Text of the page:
Cyprus faces "very unfavorable" outlook in near term: Sarris

NICOSIA Wed Apr 3, 2013 3:50pm EDT

Cypriot Finance Minister Michael Sarris (front) walks at a hotel lobby after arriving from the Russian Finance Ministry headquarters in Moscow March 21, 2013. REUTERS/Maxim Shemetov

Cypriot Finance Minister Michael Sarris (front) walks at a hotel lobby after arriving from the Russian Finance Ministry headquarters in Moscow March 21, 2013.

Credit: Reuters/Maxim Shemetov

NICOSIA (Reuters) - Cyprus should brace itself for an extended period of difficulty in the near term after sealing a bailout deal forcing it to forgo much of its banking sector, its former finance minister said.

Michael Sarris, who stepped down as finance minister just five weeks into the job on Tuesday, said in an interview that Cyprus had made mistakes, but said lenders and European Union partners had treated Cyprus unfairly.

"Clearly... mistakes were made, there was excessive growth in bank credit, in government spending. But I don't think it needed to come to this.

"I think this could have been corrected without this really seismic assault on the Cyprus economy," he said.

Sarris's comments came a day after he wrapped up onerous bailout negotiations with the European Union and the International Monetary Fund. He stepped down stating his job was done, and that his position was untenable since a probe into the island's economic demise was likely to include his term too as head of one of a major Cypriot lender before he became minister.

In return for 10 billion euros ($13 billion)in aid, authorities had to wind down the island's second-largest bank, Popular CPBC.CY and force heavy losses on wealthier depositors in Bank of Cyprus BOC.CY, the island's biggest bank.

Both banks, which held considerable quantities in Greek government bonds, suffered huge losses on a write-down on Greek debt agreed by the European Union in late 2011. That decision, Sarris said, was "very unwise".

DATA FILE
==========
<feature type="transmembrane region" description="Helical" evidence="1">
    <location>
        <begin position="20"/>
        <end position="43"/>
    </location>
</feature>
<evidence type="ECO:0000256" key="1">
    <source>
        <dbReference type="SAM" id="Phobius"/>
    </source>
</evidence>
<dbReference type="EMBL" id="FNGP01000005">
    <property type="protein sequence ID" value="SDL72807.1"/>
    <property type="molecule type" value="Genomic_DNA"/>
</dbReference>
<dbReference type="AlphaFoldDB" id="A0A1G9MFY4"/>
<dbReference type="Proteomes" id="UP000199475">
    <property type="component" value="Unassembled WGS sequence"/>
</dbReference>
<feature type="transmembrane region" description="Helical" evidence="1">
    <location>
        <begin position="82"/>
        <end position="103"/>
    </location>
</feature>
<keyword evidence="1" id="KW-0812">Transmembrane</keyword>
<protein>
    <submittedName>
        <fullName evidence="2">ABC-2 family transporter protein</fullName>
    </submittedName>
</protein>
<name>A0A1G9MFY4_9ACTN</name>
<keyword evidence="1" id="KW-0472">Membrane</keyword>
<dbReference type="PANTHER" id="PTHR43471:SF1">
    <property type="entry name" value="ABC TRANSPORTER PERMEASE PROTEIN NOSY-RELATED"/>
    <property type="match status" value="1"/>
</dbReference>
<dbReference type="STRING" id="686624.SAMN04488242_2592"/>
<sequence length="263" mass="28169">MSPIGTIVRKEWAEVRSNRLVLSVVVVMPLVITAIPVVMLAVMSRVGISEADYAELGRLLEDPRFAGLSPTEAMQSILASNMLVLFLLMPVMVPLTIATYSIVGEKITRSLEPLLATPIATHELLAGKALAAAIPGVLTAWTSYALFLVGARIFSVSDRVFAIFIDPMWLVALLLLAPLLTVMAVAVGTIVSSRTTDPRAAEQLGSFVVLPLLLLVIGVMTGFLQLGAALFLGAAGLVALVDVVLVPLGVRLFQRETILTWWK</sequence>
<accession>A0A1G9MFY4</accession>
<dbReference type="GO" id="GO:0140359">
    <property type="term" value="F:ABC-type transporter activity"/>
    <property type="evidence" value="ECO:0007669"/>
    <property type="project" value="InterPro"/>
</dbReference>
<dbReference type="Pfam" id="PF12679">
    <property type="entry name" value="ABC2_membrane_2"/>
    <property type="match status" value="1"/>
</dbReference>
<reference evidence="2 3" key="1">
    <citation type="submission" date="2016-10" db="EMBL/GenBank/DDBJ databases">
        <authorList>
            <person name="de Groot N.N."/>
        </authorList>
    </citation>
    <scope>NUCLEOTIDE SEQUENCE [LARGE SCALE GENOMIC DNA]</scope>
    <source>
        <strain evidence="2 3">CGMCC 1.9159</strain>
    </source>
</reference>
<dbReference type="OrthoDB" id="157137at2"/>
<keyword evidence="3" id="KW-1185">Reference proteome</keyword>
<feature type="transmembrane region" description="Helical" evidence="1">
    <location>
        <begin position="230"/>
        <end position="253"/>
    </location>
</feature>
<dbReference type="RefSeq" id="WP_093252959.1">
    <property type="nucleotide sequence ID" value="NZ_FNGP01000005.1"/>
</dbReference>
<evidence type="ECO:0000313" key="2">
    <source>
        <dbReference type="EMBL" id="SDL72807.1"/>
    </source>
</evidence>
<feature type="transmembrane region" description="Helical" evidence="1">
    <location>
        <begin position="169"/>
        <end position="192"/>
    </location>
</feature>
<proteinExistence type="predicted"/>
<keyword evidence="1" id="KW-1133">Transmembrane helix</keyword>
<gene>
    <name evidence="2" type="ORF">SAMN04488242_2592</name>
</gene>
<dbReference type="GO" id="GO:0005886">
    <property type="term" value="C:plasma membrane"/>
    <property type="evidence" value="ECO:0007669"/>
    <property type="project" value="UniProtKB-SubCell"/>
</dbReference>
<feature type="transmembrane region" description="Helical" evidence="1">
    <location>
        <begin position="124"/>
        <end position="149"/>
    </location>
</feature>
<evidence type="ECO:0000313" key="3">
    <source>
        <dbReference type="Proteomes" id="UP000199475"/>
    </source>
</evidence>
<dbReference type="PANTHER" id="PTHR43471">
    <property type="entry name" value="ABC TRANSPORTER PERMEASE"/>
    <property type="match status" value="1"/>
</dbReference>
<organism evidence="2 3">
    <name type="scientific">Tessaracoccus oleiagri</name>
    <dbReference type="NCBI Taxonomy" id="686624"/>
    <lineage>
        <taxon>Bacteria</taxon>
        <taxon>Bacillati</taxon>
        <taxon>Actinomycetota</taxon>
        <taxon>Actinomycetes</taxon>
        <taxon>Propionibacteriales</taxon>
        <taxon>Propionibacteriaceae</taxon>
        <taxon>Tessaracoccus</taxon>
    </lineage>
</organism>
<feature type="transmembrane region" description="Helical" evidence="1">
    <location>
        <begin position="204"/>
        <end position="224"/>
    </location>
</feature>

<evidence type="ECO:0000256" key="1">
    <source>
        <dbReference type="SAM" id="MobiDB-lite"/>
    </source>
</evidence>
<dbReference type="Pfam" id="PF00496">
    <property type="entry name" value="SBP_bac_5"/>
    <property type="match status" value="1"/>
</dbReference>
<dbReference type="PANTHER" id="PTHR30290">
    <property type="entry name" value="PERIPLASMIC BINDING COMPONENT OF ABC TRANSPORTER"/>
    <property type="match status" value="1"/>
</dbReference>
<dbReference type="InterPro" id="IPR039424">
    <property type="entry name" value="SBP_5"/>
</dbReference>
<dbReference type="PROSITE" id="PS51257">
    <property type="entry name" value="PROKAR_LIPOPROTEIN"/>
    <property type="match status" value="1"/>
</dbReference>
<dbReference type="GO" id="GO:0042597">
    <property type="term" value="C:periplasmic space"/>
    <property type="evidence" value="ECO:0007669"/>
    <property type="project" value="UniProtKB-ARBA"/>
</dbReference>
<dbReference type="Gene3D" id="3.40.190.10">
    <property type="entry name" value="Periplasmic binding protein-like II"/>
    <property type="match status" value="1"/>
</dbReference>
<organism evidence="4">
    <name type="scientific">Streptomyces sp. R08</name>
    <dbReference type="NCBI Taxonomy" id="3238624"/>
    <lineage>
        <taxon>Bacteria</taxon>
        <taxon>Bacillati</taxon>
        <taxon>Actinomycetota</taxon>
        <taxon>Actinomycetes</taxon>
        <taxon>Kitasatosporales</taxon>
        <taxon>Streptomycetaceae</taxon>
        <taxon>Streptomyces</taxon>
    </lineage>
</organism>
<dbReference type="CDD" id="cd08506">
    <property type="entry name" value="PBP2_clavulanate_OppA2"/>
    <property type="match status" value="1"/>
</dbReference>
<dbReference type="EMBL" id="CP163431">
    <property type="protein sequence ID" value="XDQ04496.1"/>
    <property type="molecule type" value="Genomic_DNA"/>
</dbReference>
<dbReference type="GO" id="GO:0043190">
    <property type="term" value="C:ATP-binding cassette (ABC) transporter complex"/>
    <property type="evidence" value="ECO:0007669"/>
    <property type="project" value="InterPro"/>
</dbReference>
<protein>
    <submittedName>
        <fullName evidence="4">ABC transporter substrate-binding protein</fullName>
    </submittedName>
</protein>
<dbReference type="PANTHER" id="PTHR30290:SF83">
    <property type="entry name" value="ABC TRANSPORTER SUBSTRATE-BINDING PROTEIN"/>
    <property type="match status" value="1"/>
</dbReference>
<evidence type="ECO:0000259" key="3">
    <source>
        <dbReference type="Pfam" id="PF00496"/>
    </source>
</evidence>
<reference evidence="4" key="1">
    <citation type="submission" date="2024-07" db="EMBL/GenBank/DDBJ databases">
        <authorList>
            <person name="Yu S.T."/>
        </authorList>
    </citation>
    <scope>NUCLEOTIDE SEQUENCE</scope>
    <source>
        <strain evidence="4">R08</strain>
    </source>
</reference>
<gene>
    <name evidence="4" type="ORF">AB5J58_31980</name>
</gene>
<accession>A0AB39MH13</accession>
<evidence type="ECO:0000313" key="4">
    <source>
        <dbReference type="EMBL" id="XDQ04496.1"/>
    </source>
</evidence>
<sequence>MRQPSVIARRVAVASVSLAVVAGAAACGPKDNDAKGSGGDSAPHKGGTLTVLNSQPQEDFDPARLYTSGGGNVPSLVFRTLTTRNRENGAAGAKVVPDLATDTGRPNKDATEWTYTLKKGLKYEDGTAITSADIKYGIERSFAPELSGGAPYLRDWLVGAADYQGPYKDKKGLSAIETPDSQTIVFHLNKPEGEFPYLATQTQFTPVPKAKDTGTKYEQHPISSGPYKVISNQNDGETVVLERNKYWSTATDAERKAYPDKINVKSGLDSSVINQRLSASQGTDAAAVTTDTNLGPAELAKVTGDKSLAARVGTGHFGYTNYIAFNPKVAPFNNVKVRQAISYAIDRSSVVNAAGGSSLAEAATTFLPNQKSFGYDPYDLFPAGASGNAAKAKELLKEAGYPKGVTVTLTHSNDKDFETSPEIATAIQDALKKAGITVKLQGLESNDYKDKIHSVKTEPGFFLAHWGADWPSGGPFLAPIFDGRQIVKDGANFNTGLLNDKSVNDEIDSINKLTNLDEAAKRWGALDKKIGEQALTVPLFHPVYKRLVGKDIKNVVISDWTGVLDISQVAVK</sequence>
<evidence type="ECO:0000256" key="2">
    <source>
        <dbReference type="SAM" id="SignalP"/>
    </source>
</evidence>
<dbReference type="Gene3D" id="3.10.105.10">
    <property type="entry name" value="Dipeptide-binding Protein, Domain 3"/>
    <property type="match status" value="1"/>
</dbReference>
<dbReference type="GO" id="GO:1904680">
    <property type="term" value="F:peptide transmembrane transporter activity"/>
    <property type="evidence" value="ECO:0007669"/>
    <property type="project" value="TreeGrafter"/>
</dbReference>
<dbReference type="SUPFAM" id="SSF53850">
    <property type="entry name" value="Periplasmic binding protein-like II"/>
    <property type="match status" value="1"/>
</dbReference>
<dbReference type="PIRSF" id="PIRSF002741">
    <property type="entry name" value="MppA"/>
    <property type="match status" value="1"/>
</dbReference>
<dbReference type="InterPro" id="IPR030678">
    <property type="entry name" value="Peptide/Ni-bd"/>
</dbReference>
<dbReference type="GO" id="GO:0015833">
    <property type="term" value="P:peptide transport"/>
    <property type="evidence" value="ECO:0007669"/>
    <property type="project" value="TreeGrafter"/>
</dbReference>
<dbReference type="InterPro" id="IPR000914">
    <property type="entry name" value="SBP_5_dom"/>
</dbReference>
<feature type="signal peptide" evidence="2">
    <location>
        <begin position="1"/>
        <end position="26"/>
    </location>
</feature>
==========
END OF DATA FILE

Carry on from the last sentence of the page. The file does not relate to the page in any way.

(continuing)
Under terms of the bailout deal the island's budget deficit is expected to reach 2.4 percent of gross domestic product this year, with the primary deficit growing to 4.25 percent in 2014 [ID:nL5N0CP40I].

Those deficit targets in nominal terms and as a percentage of GDP imply that international lenders expect the Cypriot economy to contract almost 8 percent in 2013, shrink by a further 3 percent in 2014 and return to around 1 percent growth in 2015 and 2016.

Bailout talks were overshadowed by accusations the island's banking sector, at about eight times GDP, was opaque and facilitating money laundering.

"They basically really accused us that we were sitting back and printing money, having a lot of foreign firms coming through Cyprus, offering them services and having a good time. I think that was unfair," Sarris said.

Signing the bailout deal was critical, since it removed a "protracted period of uncertainty which was killing the economy".

But, Sarris said, "the prospects for the economy in the next few months are really very very unfavorable".

"I think the restrictive conditions are tending to offset any restoration of confidence that could have propelled consumption and investment spending that are key to recovery. So we are looking at an extended period of difficulty." ($1 = 0.7783 euros)

(Reporting By Michele Kambas; editing by Ron Askew)

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Comments (2)
UNeed_Mila wrote:
Letting an off-shore economy like Cyprus into the Euro-zone was a mockery, both for Cyprus and for the EU. Being infinitely smaller of the two, Cyprus will be the one to pay the price for that joke.

Still, the question remains whether it would be better for Cyprus to default and start over with its own currency and financial “services” economy, or play along with the competitiveness game of the EU which is already lost before it has even started.

Apr 03, 2013 8:38pm EDT  --  Report as abuse
UNeed_Mila wrote:
Letting an off-shore economy like Cyprus into the Euro-zone was a mockery, both for Cyprus and for the EU. Being infinitely smaller of the two, Cyprus will be the one to pay the price for that joke.

Still, the question remains whether it would be better for Cyprus to default and start over with its own currency and financial “services” economy, or play along with the competitiveness game of the EU which is already lost before it has even started.

Apr 03, 2013 8:38pm EDT  --  Report as abuse
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